Little House in the Suburbs: Backyard farming and home skills for self-sufficient living

This post may contain affiliate links. These affiliate links help support this site. For more information, please see my disclosure policy. Thank you for supporting One Hundred Dollars a Month.

Mavis Mail – Amazing Garden Photos from Central Florida

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amazing garden photos florida

A big THANK YOU to everyone who has sent in their photographs and stories. I hope by sharing other peoples pictures and stories here on One Hundred Dollars a Month we can all have a rock star garden this summer. Keep them coming!

raised garden planters container gardening

Here is what Nanette had to say about her garden-

My husband Bob and I live in Central Florida – DeBary and started gardening about three years ago. Well, it’s become our favorite past time. A freezer was purchased last fall and is constantly replenished with our harvest. With three growing seasons a year, we’re always, cooking, freezing or preserving!

Bob has discovered that he’s a bit talented when it comes to woodworking, too.

raised garden beds bean trellis

Last summer’s project was our greenhouse/shed. This spring he added more raised beds and a pole bean pergola and now he’s adding my outdoor sink and potting table! Needless to say, I think he’s great! {So do I!} I love your blog and always look forward to your new ideas and recipes

DIY greenhouse build your own

Our greenhouse/shed built from heat treated 2 x 4 wood that was being tossed where I work….of course, like your chicken coop project, we had to buy add’l finishing wood, but the “garbage wood” and the “trash” windows from our neighbor were the backbones (literally) and the inspiration.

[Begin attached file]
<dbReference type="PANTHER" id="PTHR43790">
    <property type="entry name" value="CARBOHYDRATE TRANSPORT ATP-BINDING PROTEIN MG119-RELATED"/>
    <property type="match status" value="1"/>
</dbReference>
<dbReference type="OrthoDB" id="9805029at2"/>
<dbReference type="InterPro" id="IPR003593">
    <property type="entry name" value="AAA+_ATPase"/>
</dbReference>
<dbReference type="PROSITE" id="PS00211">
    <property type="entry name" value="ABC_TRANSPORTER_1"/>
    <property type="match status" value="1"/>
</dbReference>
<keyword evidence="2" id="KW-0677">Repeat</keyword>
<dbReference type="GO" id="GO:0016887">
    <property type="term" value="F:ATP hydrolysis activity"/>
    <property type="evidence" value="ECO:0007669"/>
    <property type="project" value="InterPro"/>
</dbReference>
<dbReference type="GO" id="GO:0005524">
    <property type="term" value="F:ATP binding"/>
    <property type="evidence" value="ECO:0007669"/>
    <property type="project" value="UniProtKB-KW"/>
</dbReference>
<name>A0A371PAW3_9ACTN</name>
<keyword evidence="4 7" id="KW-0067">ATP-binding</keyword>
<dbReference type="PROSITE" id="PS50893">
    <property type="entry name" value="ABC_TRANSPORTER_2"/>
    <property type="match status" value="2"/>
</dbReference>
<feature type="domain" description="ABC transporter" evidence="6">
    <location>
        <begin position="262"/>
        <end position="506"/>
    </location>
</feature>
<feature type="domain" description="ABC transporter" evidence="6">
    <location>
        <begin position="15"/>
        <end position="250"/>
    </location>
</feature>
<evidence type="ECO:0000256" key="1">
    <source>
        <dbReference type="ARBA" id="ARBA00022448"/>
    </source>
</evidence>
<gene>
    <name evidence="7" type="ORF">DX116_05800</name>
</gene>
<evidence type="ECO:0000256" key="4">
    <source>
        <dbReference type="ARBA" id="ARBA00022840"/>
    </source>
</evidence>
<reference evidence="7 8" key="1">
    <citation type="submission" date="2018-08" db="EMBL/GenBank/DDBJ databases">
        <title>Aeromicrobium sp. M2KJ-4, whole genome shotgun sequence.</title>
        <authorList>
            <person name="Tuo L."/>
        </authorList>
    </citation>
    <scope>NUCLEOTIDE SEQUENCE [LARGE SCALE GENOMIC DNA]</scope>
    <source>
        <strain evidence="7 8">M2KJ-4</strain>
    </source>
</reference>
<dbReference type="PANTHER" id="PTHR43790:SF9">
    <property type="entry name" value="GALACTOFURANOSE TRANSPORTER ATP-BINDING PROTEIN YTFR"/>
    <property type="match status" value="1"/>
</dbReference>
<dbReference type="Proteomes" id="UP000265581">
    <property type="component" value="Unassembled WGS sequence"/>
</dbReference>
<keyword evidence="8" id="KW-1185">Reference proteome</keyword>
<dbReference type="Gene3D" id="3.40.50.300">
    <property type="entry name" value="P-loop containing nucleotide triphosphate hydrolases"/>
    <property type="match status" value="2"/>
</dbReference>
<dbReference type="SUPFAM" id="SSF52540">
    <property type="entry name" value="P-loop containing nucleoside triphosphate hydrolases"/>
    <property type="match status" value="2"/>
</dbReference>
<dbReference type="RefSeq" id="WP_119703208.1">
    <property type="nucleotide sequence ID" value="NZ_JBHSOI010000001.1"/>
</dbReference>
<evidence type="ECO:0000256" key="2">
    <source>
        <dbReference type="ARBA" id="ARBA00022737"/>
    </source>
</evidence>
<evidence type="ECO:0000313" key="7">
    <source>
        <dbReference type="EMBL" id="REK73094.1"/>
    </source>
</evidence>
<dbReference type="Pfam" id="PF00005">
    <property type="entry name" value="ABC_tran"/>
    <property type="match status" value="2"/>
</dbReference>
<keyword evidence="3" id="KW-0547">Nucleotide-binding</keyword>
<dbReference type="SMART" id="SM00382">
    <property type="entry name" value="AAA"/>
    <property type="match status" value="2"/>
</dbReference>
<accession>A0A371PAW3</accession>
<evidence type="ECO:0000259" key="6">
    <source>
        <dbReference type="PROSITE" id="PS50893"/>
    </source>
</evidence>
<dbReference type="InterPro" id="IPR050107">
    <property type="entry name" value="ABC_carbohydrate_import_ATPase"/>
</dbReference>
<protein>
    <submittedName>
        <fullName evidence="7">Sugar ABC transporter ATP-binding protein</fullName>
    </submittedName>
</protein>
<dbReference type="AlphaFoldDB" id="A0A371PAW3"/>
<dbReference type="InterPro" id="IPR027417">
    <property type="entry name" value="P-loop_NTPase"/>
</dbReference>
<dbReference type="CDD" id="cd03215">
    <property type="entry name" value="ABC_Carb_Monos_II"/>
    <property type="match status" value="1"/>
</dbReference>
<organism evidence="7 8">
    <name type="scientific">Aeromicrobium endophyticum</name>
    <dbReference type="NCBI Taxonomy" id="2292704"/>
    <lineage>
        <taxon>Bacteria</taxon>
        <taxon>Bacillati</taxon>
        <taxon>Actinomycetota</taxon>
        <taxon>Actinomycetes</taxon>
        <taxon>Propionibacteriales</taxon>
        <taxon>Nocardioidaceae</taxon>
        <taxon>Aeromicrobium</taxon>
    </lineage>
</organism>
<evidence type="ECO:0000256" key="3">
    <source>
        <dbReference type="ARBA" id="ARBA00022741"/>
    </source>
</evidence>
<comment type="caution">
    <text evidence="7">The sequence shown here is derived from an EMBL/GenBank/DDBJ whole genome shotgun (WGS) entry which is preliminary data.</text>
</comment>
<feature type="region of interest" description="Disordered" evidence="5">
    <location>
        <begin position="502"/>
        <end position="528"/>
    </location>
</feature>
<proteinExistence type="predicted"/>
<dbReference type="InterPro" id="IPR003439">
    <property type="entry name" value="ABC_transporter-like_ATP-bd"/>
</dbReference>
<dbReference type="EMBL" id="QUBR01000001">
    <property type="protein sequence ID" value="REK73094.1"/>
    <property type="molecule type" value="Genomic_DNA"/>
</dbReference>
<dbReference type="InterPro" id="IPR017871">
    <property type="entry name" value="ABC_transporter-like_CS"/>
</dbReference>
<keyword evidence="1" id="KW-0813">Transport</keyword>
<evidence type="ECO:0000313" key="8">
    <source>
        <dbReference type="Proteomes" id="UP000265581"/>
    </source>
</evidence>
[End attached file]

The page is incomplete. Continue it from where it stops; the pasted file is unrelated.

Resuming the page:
We have been considering chickens (hens only!) for next year and your swing set chicken coop has my husband planning!

garden vegetables beans and onions

All I can say is OH MY WORD… Bob you are a freakin’ wood working rock star! Nanette, I cannot believe you two have only been at this for 3 years. You both must have the greenest thumbs on the planet!

Awesome Possum.

~Mavis

raised-garden-bedMelinda’s Garden Photos from Portland, Oregon

If you would like to have your garden, chicken coop or something you’ve made featured on One Hundred Dollars a Month, here’s what I’m looking for:

  • Your Garden Pictures and Tips – I’d especially like to see your garden set ups, growing areas, and know if you are starting seeds indoors this year. If so,  show me some picture of how you are going about it.
  • Your Chicken and Chicken Related Stories – Coops, Chicks, Hen’s, Roosters, Eggs, you name it. If it clucks, send us some pictures to share with the world.
  • Cool Arts & Crafts - Made from your very own hands with detailed {and well photographed} pictures and instructions.
  • Your pictures and stories about your pets. The more pictures and details the better.

If I feature your pictures and the stories behind them on One Hundred Dollars a Month, I will send you a $20.00 gift card to the greatest store in the world: Amazon.com.

Go  HERE for the official rules.

This post may contain affiliate links. These affiliate links help support this site. For more information, please see my disclosure policy. Thank you for supporting One Hundred Dollars a Month.